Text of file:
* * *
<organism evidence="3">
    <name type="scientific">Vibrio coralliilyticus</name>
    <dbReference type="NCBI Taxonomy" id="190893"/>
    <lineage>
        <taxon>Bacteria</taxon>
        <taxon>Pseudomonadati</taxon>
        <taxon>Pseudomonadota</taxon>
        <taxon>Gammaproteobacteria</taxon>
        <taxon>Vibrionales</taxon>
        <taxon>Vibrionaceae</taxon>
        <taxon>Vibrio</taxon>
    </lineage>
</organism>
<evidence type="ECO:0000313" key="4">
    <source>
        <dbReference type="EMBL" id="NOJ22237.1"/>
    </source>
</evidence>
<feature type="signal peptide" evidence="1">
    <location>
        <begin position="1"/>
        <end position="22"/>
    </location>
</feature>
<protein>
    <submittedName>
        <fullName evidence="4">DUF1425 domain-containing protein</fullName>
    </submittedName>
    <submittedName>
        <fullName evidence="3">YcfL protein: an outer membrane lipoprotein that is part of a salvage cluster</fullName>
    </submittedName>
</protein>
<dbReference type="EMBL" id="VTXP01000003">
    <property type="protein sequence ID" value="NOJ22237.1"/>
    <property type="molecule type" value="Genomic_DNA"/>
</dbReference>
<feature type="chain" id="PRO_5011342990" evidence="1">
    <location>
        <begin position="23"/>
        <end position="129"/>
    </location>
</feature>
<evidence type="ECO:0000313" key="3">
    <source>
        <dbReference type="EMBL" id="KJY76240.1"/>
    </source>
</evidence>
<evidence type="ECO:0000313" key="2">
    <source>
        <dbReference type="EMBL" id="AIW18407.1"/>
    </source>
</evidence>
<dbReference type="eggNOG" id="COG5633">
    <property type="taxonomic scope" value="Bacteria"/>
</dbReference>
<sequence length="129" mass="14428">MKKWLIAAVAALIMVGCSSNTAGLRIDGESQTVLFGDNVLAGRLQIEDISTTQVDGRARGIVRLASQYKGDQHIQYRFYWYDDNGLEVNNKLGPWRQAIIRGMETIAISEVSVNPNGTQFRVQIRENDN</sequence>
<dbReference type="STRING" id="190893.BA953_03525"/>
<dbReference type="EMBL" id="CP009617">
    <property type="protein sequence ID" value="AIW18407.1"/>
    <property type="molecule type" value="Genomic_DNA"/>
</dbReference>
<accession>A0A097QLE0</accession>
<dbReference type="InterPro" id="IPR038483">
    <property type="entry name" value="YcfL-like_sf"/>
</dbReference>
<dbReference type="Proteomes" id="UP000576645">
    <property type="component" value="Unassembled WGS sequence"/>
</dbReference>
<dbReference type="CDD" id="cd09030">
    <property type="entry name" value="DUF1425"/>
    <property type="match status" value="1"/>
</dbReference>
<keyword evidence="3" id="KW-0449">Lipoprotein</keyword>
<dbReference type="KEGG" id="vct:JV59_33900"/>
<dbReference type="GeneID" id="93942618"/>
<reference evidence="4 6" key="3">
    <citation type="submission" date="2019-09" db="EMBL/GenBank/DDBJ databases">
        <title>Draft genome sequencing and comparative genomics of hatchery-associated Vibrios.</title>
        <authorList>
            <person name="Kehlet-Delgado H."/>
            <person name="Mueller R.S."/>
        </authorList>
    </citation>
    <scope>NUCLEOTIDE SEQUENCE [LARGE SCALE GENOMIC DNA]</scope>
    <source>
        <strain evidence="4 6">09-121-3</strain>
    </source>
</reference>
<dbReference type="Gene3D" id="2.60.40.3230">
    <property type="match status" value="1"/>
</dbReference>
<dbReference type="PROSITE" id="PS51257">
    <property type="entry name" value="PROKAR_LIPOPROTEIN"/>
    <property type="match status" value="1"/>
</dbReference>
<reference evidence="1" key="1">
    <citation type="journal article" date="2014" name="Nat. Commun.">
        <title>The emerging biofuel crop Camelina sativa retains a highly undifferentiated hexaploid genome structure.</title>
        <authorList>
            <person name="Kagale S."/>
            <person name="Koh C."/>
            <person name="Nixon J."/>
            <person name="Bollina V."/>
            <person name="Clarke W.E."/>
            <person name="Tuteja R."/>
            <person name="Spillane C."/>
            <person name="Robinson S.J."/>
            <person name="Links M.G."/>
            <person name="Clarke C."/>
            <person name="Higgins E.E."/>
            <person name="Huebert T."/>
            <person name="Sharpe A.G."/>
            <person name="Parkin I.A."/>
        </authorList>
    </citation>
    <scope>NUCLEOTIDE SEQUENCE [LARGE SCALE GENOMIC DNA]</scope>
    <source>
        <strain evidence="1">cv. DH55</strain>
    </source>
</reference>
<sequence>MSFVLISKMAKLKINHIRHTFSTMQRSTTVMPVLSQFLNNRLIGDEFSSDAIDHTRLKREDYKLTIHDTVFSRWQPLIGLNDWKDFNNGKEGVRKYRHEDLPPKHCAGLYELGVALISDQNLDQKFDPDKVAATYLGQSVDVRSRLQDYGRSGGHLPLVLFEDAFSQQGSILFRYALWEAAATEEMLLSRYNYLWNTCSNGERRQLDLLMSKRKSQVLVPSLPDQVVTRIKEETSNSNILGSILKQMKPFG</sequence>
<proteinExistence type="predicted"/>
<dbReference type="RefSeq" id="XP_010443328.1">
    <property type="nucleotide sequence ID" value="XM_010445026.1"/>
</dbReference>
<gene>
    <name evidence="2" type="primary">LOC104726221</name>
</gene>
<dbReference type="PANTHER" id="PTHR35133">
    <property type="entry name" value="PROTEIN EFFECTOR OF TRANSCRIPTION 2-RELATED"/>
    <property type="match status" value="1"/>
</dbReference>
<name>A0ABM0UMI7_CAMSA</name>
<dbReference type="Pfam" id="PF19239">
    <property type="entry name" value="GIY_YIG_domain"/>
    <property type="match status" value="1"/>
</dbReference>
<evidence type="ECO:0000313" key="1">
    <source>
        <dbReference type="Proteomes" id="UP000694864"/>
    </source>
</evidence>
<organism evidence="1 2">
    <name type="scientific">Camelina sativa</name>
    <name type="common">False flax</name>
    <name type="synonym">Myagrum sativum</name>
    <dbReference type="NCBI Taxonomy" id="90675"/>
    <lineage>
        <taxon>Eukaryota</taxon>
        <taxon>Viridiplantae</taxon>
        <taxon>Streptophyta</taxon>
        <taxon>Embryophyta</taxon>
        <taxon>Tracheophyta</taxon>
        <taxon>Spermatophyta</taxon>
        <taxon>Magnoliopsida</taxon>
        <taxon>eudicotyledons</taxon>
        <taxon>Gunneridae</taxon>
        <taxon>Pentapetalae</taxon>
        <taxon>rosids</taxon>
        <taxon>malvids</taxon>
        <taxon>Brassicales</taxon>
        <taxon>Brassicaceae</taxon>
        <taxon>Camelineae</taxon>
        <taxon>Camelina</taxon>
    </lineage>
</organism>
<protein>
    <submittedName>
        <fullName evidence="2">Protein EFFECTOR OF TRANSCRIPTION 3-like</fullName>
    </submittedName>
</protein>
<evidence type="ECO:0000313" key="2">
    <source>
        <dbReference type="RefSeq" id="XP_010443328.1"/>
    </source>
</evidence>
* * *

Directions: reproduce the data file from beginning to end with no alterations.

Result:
<organism evidence="3">
    <name type="scientific">Vibrio coralliilyticus</name>
    <dbReference type="NCBI Taxonomy" id="190893"/>
    <lineage>
        <taxon>Bacteria</taxon>
        <taxon>Pseudomonadati</taxon>
        <taxon>Pseudomonadota</taxon>
        <taxon>Gammaproteobacteria</taxon>
        <taxon>Vibrionales</taxon>
        <taxon>Vibrionaceae</taxon>
        <taxon>Vibrio</taxon>
    </lineage>
</organism>
<evidence type="ECO:0000313" key="4">
    <source>
        <dbReference type="EMBL" id="NOJ22237.1"/>
    </source>
</evidence>
<feature type="signal peptide" evidence="1">
    <location>
        <begin position="1"/>
        <end position="22"/>
    </location>
</feature>
<protein>
    <submittedName>
        <fullName evidence="4">DUF1425 domain-containing protein</fullName>
    </submittedName>
    <submittedName>
        <fullName evidence="3">YcfL protein: an outer membrane lipoprotein that is part of a salvage cluster</fullName>
    </submittedName>
</protein>
<dbReference type="EMBL" id="VTXP01000003">
    <property type="protein sequence ID" value="NOJ22237.1"/>
    <property type="molecule type" value="Genomic_DNA"/>
</dbReference>
<feature type="chain" id="PRO_5011342990" evidence="1">
    <location>
        <begin position="23"/>
        <end position="129"/>
    </location>
</feature>
<evidence type="ECO:0000313" key="3">
    <source>
        <dbReference type="EMBL" id="KJY76240.1"/>
    </source>
</evidence>
<evidence type="ECO:0000313" key="2">
    <source>
        <dbReference type="EMBL" id="AIW18407.1"/>
    </source>
</evidence>
<dbReference type="eggNOG" id="COG5633">
    <property type="taxonomic scope" value="Bacteria"/>
</dbReference>
<sequence length="129" mass="14428">MKKWLIAAVAALIMVGCSSNTAGLRIDGESQTVLFGDNVLAGRLQIEDISTTQVDGRARGIVRLASQYKGDQHIQYRFYWYDDNGLEVNNKLGPWRQAIIRGMETIAISEVSVNPNGTQFRVQIRENDN</sequence>
<dbReference type="STRING" id="190893.BA953_03525"/>
<dbReference type="EMBL" id="CP009617">
    <property type="protein sequence ID" value="AIW18407.1"/>
    <property type="molecule type" value="Genomic_DNA"/>
</dbReference>
<accession>A0A097QLE0</accession>
<dbReference type="InterPro" id="IPR038483">
    <property type="entry name" value="YcfL-like_sf"/>
</dbReference>
<dbReference type="Proteomes" id="UP000576645">
    <property type="component" value="Unassembled WGS sequence"/>
</dbReference>
<dbReference type="CDD" id="cd09030">
    <property type="entry name" value="DUF1425"/>
    <property type="match status" value="1"/>
</dbReference>
<keyword evidence="3" id="KW-0449">Lipoprotein</keyword>
<dbReference type="KEGG" id="vct:JV59_33900"/>
<dbReference type="GeneID" id="93942618"/>
<reference evidence="4 6" key="3">
    <citation type="submission" date="2019-09" db="EMBL/GenBank/DDBJ databases">
        <title>Draft genome sequencing and comparative genomics of hatchery-associated Vibrios.</title>
        <authorList>
            <person name="Kehlet-Delgado H."/>
            <person name="Mueller R.S."/>
        </authorList>
    </citation>
    <scope>NUCLEOTIDE SEQUENCE [LARGE SCALE GENOMIC DNA]</scope>
    <source>
        <strain evidence="4 6">09-121-3</strain>
    </source>
</reference>
<dbReference type="Gene3D" id="2.60.40.3230">
    <property type="match status" value="1"/>
</dbReference>
<dbReference type="PROSITE" id="PS51257">
    <property type="entry name" value="PROKAR_LIPOPROTEIN"/>
    <property type="match status" value="1"/>
</dbReference>
<reference evidence="1" key="1">
    <citation type="journal article" date="2014" name="Nat. Commun.">
        <title>The emerging biofuel crop Camelina sativa retains a highly undifferentiated hexaploid genome structure.</title>
        <authorList>
            <person name="Kagale S."/>
            <person name="Koh C."/>
            <person name="Nixon J."/>
            <person name="Bollina V."/>
            <person name="Clarke W.E."/>
            <person name="Tuteja R."/>
            <person name="Spillane C."/>
            <person name="Robinson S.J."/>
            <person name="Links M.G."/>
            <person name="Clarke C."/>
            <person name="Higgins E.E."/>
            <person name="Huebert T."/>
            <person name="Sharpe A.G."/>
            <person name="Parkin I.A."/>
        </authorList>
    </citation>
    <scope>NUCLEOTIDE SEQUENCE [LARGE SCALE GENOMIC DNA]</scope>
    <source>
        <strain evidence="1">cv. DH55</strain>
    </source>
</reference>
<sequence>MSFVLISKMAKLKINHIRHTFSTMQRSTTVMPVLSQFLNNRLIGDEFSSDAIDHTRLKREDYKLTIHDTVFSRWQPLIGLNDWKDFNNGKEGVRKYRHEDLPPKHCAGLYELGVALISDQNLDQKFDPDKVAATYLGQSVDVRSRLQDYGRSGGHLPLVLFEDAFSQQGSILFRYALWEAAATEEMLLSRYNYLWNTCSNGERRQLDLLMSKRKSQVLVPSLPDQVVTRIKEETSNSNILGSILKQMKPFG</sequence>
<proteinExistence type="predicted"/>
<dbReference type="RefSeq" id="XP_010443328.1">
    <property type="nucleotide sequence ID" value="XM_010445026.1"/>
</dbReference>
<gene>
    <name evidence="2" type="primary">LOC104726221</name>
</gene>
<dbReference type="PANTHER" id="PTHR35133">
    <property type="entry name" value="PROTEIN EFFECTOR OF TRANSCRIPTION 2-RELATED"/>
    <property type="match status" value="1"/>
</dbReference>
<name>A0ABM0UMI7_CAMSA</name>
<dbReference type="Pfam" id="PF19239">
    <property type="entry name" value="GIY_YIG_domain"/>
    <property type="match status" value="1"/>
</dbReference>
<evidence type="ECO:0000313" key="1">
    <source>
        <dbReference type="Proteomes" id="UP000694864"/>
    </source>
</evidence>
<organism evidence="1 2">
    <name type="scientific">Camelina sativa</name>
    <name type="common">False flax</name>
    <name type="synonym">Myagrum sativum</name>
    <dbReference type="NCBI Taxonomy" id="90675"/>
    <lineage>
        <taxon>Eukaryota</taxon>
        <taxon>Viridiplantae</taxon>
        <taxon>Streptophyta</taxon>
        <taxon>Embryophyta</taxon>
        <taxon>Tracheophyta</taxon>
        <taxon>Spermatophyta</taxon>
        <taxon>Magnoliopsida</taxon>
        <taxon>eudicotyledons</taxon>
        <taxon>Gunneridae</taxon>
        <taxon>Pentapetalae</taxon>
        <taxon>rosids</taxon>
        <taxon>malvids</taxon>
        <taxon>Brassicales</taxon>
        <taxon>Brassicaceae</taxon>
        <taxon>Camelineae</taxon>
        <taxon>Camelina</taxon>
    </lineage>
</organism>
<protein>
    <submittedName>
        <fullName evidence="2">Protein EFFECTOR OF TRANSCRIPTION 3-like</fullName>
    </submittedName>
</protein>
<evidence type="ECO:0000313" key="2">
    <source>
        <dbReference type="RefSeq" id="XP_010443328.1"/>
    </source>
</evidence>